Medical students learn to enhance communication and teamwork skills through a medical improv course, part of their seminar in bioethics and medical humanities.
Monthly Archives: October, 2016
New research from Northwestern Medicine and the Rehabilitation Institute of Chicago scientists has identified the brain region responsible for the placebo response to pain.
Recent research published in Nature Communications examined genetic variation in North and South American, Caribbean and West African populations in light of the African Diaspora.
A pair of proteins that promote blood vessel formation are associated with the development of severe malaria, and they may be a target for future therapeutics, according to recent research.
Northwestern Medicine scientists have developed a new way to image chromatin within living cells, opening the door to large-scale screening techniques, including for cancer.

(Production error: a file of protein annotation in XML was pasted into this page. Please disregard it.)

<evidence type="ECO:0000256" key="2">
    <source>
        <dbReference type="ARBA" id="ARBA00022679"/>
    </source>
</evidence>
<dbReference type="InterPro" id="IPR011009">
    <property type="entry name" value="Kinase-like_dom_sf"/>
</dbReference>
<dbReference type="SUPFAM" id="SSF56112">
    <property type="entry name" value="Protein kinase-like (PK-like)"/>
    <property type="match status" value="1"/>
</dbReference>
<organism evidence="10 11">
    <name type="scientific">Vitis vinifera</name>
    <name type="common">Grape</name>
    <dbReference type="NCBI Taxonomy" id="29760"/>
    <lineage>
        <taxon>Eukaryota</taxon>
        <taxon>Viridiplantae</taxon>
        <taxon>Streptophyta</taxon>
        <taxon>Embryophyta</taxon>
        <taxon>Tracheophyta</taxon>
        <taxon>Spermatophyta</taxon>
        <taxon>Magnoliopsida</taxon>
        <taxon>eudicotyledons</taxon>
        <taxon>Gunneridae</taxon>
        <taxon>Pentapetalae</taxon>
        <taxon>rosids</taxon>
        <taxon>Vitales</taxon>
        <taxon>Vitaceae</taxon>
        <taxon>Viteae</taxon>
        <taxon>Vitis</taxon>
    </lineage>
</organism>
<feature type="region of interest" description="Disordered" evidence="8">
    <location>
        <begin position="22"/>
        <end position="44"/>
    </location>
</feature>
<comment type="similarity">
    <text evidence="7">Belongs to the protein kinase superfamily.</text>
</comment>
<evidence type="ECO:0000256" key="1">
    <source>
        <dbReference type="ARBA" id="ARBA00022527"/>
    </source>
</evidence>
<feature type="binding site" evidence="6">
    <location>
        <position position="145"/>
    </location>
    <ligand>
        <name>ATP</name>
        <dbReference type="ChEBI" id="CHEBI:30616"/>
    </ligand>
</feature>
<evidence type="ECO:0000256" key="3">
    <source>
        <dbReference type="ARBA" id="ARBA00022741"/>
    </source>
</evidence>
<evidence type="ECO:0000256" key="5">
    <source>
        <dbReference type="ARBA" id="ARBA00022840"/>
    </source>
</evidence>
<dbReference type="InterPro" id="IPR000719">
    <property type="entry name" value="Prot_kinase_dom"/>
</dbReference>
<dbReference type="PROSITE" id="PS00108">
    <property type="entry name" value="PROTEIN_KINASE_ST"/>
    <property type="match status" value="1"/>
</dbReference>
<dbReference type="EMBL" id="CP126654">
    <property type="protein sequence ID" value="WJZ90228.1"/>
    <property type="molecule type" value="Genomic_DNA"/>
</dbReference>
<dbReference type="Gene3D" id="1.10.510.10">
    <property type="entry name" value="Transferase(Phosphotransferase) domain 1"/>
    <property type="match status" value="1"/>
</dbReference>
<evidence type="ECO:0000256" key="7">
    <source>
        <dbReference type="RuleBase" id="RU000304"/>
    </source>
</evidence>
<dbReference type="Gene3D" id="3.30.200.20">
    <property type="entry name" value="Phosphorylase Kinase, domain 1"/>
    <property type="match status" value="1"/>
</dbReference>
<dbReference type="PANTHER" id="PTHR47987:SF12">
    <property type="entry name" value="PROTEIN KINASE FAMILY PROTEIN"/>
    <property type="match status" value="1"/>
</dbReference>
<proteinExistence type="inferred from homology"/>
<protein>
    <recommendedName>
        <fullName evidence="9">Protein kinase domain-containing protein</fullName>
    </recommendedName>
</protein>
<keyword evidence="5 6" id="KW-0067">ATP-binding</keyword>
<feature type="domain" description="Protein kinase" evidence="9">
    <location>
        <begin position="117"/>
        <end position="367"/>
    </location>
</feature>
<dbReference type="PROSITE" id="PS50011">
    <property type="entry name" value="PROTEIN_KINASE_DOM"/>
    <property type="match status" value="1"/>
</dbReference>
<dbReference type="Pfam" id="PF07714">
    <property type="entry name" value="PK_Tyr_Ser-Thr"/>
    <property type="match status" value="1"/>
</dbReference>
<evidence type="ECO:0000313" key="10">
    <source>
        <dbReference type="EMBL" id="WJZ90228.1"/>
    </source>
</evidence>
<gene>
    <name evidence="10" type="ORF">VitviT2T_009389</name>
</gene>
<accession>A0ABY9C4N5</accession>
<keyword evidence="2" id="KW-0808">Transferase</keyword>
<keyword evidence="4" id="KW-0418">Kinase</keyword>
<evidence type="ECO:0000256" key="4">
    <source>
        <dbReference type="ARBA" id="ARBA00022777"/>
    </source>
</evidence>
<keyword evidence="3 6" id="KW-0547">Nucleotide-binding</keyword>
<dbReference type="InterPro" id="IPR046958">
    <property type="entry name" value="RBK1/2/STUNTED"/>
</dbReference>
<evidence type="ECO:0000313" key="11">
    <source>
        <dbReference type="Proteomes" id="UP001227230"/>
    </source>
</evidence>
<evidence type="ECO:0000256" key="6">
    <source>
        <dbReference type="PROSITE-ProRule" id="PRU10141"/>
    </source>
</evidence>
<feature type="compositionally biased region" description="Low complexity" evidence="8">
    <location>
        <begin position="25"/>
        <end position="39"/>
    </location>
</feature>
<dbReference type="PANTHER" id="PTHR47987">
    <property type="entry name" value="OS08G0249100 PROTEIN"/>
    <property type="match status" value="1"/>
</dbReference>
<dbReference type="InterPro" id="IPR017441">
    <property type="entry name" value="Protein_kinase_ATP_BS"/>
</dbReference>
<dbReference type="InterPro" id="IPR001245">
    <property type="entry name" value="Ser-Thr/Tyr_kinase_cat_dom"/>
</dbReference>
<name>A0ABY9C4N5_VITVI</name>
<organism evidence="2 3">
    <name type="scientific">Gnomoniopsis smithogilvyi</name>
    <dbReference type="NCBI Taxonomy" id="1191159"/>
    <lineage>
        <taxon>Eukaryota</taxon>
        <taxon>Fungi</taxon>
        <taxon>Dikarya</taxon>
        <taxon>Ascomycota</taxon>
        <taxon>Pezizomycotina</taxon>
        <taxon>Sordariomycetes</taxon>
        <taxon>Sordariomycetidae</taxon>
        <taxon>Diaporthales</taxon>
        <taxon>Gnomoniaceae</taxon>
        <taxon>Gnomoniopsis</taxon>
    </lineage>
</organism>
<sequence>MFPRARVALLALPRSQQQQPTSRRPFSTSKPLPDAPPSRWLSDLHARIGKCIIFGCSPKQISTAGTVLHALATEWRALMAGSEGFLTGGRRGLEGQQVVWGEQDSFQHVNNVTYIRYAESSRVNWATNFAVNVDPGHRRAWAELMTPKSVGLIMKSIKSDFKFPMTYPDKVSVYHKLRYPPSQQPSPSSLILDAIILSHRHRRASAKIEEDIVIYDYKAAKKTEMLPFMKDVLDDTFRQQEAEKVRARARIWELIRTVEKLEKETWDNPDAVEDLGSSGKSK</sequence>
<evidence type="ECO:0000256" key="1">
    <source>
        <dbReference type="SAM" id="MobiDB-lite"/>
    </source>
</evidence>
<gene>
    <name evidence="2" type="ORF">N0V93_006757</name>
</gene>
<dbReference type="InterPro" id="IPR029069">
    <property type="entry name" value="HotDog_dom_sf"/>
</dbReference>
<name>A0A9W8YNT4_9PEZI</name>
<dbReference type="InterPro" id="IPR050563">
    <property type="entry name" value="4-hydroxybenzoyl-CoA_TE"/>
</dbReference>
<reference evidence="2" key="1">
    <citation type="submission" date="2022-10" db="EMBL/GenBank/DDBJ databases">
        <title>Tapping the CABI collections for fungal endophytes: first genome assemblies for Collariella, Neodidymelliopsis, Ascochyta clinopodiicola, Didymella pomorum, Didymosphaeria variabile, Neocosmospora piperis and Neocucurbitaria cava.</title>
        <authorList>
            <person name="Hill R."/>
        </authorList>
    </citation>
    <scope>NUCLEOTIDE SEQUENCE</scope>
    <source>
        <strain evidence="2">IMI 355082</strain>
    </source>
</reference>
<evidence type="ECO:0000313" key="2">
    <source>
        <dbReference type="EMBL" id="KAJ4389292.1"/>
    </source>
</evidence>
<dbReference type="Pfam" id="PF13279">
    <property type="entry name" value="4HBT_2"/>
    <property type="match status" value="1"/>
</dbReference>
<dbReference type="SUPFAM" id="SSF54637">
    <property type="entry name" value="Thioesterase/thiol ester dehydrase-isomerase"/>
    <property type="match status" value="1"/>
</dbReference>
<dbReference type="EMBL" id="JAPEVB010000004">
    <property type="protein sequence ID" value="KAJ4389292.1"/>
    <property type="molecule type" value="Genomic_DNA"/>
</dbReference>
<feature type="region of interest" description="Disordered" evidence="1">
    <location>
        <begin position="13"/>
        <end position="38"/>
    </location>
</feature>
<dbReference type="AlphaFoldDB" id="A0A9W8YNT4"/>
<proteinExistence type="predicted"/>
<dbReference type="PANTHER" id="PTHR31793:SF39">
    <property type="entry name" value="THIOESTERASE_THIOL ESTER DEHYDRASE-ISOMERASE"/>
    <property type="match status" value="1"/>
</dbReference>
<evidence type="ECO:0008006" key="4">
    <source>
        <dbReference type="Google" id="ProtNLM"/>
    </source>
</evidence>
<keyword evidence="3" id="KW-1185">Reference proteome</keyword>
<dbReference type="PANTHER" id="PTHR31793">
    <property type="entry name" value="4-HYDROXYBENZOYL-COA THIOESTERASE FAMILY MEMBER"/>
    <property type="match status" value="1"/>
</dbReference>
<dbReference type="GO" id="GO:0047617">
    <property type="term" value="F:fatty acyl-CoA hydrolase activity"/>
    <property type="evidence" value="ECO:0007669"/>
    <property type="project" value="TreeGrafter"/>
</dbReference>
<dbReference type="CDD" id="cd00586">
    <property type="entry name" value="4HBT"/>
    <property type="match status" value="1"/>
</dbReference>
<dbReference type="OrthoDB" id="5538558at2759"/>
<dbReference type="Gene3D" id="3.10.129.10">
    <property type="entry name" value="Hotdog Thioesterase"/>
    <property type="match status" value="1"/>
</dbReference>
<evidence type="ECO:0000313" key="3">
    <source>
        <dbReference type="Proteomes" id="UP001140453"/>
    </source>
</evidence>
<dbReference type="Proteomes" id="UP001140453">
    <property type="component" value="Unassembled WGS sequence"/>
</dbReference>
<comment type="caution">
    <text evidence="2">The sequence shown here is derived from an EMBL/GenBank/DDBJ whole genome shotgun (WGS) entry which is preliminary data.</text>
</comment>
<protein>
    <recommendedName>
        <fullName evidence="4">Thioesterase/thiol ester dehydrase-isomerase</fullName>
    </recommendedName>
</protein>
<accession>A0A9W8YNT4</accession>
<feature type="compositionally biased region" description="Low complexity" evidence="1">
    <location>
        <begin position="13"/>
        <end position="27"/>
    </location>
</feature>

Northwestern Medicine scientists identified an enzyme as a potential new target for triple-negative breast cancer, a form of breast cancer that is associated with early tumor recurrence and significantly increased mortality rates.
U.S. Sen. Dick Durbin, along with experts from medicine, law and government, gathered to discuss the current opioid crisis at the 2016 Global Health Interdisciplinary Symposium.
Research from McCormick School of Engineering and Northwestern Medicine scientists describes new MRI technique that can detect blood flow velocity to identify who is most at risk for stroke.
Northwestern Medicine scientists have discovered circadian clocks in muscle tissue that control the muscle’s metabolic response and energy efficiency depending on the time of day.